Starbucks’s ongoing tax troubles in Europe are suddenly full of intrigue and mystery that kind of sound like a Bond side plot: EU regulators have zeroed in on a “mysterious” business simply named for a Seattle street that they say “seemed to serve a vital role” in lowering the company’s tax burden, before abruptly disappearing once they started asking questions.
Starbucks adamantly denies not paying its fair share of taxes ($34 million was the amount the EU billed them for yesterday), but this defunct shell company, called Alki L.P., doesn’t help that argument. According to the Times, it belonged to an even larger Starbucks subsidiary called Emerald City (yes, Seattle’s nickname), and its only function was to collect royalties for a roasting technique. The jig was up when regulators started digging into Alki and realized earnings were erratic, like €1 million one year, €12 million the next. They were after proof that the Netherlands gave Starbucks a “sweetheart” deal that unburdened the coffee giant of way too many taxes, and one untaxed entity they claim had “no realistic economic justification” was Emerald City, set up as a clearinghouse for Starbucks’s intellectual property — logos and whatnot, plus one particular roasting recipe that “appeared vastly inflated for what it was”:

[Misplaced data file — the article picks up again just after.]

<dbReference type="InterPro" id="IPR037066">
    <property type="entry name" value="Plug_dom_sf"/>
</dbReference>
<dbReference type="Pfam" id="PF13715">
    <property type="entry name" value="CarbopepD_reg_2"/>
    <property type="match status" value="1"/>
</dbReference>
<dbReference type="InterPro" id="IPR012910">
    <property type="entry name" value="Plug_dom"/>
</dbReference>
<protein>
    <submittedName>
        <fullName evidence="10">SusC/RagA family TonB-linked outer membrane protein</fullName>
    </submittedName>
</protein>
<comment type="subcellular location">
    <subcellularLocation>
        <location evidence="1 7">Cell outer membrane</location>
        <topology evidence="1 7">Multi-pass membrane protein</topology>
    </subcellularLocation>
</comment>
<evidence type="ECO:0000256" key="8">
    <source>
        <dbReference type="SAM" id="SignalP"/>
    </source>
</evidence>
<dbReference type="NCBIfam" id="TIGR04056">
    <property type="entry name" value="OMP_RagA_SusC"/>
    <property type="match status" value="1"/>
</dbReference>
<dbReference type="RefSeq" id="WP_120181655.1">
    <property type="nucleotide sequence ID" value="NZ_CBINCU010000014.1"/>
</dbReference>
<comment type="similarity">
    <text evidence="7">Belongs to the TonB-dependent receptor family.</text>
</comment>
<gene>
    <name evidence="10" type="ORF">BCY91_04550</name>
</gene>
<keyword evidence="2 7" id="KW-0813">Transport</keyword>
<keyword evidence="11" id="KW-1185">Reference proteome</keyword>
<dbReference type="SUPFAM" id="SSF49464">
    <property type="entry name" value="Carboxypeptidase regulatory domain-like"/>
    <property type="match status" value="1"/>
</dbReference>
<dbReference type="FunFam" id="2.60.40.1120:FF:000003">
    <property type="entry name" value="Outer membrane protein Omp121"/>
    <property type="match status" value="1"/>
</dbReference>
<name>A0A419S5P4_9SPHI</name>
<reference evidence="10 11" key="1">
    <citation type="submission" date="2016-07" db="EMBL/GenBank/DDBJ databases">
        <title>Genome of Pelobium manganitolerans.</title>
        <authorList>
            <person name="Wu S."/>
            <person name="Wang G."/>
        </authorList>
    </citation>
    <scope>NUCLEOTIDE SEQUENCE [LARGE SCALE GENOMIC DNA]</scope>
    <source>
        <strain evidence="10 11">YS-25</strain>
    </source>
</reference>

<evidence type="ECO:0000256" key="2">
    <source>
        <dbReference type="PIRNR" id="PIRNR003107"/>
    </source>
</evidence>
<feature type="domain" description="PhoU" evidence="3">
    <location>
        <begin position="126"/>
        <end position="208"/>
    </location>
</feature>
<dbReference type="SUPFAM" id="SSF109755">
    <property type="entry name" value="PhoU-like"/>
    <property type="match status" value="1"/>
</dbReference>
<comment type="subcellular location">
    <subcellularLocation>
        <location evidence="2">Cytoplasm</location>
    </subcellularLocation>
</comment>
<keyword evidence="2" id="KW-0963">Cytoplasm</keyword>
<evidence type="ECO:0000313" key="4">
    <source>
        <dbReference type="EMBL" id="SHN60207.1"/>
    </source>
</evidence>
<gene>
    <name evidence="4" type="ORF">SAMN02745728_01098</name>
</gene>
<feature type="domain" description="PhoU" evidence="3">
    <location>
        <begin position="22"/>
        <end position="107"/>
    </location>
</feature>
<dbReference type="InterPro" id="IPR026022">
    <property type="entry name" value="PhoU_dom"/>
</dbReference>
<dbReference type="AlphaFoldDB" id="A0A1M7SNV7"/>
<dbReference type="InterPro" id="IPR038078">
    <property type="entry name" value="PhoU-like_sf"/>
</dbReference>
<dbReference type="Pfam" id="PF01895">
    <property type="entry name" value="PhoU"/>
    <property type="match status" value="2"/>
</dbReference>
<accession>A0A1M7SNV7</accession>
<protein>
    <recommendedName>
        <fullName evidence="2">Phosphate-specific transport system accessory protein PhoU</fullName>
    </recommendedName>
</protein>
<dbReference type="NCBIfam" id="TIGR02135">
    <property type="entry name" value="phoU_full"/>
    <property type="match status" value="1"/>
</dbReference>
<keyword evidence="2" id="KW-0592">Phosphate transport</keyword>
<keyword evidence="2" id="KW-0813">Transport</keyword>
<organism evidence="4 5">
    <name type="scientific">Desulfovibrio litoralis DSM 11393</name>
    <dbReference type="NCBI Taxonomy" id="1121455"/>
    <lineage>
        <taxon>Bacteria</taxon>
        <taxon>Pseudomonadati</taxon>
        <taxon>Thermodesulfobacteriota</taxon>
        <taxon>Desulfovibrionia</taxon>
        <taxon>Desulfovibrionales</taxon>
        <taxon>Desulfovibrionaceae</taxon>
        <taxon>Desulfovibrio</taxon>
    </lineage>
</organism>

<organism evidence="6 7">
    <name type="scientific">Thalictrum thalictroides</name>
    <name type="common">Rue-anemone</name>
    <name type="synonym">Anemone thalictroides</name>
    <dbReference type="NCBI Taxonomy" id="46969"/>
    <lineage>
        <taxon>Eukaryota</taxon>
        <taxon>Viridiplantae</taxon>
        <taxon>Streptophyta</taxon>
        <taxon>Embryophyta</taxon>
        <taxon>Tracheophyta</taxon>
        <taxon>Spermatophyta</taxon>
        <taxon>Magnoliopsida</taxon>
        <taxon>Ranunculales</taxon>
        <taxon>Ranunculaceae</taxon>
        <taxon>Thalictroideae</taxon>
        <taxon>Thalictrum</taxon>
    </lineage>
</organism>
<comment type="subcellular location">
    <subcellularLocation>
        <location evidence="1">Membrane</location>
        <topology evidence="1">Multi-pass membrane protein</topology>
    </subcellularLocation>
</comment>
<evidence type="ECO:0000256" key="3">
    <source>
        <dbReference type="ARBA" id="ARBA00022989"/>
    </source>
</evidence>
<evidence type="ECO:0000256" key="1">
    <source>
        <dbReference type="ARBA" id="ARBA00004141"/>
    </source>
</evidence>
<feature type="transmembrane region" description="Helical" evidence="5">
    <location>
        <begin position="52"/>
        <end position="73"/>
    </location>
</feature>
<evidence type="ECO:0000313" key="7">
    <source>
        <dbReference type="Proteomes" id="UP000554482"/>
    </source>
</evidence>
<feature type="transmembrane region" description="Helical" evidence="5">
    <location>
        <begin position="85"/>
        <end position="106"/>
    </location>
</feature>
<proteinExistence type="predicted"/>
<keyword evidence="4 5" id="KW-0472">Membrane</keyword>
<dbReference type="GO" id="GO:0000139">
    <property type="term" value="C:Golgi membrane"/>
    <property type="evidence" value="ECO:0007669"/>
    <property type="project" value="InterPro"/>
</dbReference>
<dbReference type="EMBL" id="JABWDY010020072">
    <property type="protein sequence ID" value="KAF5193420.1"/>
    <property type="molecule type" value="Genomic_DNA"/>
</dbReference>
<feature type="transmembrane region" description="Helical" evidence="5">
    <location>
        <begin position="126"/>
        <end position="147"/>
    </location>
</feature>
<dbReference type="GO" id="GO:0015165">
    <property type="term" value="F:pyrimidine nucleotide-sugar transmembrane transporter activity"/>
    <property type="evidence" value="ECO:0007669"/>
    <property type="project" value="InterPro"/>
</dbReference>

The recipe was basically the temperature for roasting beans, and appeared to be more like instructions than intellectual property. Yet counting it as such allowed Starbucks’ roasting unit to reallocate most of its profit to Alki in the form of royalties, the commission said, nearly wiping out the Dutch tax bill. No other Starbucks companies or roasters paid royalties for the same information.
Responding to the EU’s claims, a Starbucks rep merely said, “That is false.” But the company paid just €2.6 million last year on €407 million profits, a tax rate that would make Mitt Romney blush.